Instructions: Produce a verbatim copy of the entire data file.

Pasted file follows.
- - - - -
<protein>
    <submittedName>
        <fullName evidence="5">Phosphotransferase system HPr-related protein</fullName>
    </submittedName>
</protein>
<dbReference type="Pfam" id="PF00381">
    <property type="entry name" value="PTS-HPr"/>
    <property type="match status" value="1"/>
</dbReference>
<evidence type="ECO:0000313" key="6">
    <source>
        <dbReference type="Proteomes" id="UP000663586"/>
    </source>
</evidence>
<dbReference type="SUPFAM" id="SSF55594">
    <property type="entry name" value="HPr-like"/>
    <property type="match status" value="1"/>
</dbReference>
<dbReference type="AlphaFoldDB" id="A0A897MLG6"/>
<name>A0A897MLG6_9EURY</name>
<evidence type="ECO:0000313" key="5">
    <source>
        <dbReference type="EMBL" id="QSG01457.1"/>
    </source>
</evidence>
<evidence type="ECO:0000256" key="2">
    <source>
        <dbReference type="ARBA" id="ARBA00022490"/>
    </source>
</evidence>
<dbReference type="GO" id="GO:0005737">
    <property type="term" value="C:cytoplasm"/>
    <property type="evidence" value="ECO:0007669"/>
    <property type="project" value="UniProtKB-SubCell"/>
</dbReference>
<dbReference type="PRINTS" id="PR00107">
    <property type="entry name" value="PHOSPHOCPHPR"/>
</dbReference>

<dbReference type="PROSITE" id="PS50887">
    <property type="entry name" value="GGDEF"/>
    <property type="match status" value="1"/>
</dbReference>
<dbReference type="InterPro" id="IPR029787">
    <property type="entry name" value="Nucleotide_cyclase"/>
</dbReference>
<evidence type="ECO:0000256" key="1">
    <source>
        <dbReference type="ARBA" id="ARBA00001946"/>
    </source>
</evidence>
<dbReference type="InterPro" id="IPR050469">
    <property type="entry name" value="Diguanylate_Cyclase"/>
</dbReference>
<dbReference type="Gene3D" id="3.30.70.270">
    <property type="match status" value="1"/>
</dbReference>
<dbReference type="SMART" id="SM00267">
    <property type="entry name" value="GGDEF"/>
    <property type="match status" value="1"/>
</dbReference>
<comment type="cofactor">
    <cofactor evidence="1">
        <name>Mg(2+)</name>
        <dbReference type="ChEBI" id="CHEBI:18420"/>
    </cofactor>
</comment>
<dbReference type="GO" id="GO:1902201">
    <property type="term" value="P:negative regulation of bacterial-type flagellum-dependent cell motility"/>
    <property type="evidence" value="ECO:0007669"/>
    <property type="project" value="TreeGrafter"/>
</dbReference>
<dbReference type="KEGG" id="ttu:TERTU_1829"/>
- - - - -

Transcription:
<protein>
    <submittedName>
        <fullName evidence="5">Phosphotransferase system HPr-related protein</fullName>
    </submittedName>
</protein>
<dbReference type="Pfam" id="PF00381">
    <property type="entry name" value="PTS-HPr"/>
    <property type="match status" value="1"/>
</dbReference>
<evidence type="ECO:0000313" key="6">
    <source>
        <dbReference type="Proteomes" id="UP000663586"/>
    </source>
</evidence>
<dbReference type="SUPFAM" id="SSF55594">
    <property type="entry name" value="HPr-like"/>
    <property type="match status" value="1"/>
</dbReference>
<dbReference type="AlphaFoldDB" id="A0A897MLG6"/>
<name>A0A897MLG6_9EURY</name>
<evidence type="ECO:0000313" key="5">
    <source>
        <dbReference type="EMBL" id="QSG01457.1"/>
    </source>
</evidence>
<evidence type="ECO:0000256" key="2">
    <source>
        <dbReference type="ARBA" id="ARBA00022490"/>
    </source>
</evidence>
<dbReference type="GO" id="GO:0005737">
    <property type="term" value="C:cytoplasm"/>
    <property type="evidence" value="ECO:0007669"/>
    <property type="project" value="UniProtKB-SubCell"/>
</dbReference>
<dbReference type="PRINTS" id="PR00107">
    <property type="entry name" value="PHOSPHOCPHPR"/>
</dbReference>

<dbReference type="PROSITE" id="PS50887">
    <property type="entry name" value="GGDEF"/>
    <property type="match status" value="1"/>
</dbReference>
<dbReference type="InterPro" id="IPR029787">
    <property type="entry name" value="Nucleotide_cyclase"/>
</dbReference>
<evidence type="ECO:0000256" key="1">
    <source>
        <dbReference type="ARBA" id="ARBA00001946"/>
    </source>
</evidence>
<dbReference type="InterPro" id="IPR050469">
    <property type="entry name" value="Diguanylate_Cyclase"/>
</dbReference>
<dbReference type="Gene3D" id="3.30.70.270">
    <property type="match status" value="1"/>
</dbReference>
<dbReference type="SMART" id="SM00267">
    <property type="entry name" value="GGDEF"/>
    <property type="match status" value="1"/>
</dbReference>
<comment type="cofactor">
    <cofactor evidence="1">
        <name>Mg(2+)</name>
        <dbReference type="ChEBI" id="CHEBI:18420"/>
    </cofactor>
</comment>
<dbReference type="GO" id="GO:1902201">
    <property type="term" value="P:negative regulation of bacterial-type flagellum-dependent cell motility"/>
    <property type="evidence" value="ECO:0007669"/>
    <property type="project" value="TreeGrafter"/>
</dbReference>
<dbReference type="KEGG" id="ttu:TERTU_1829"/>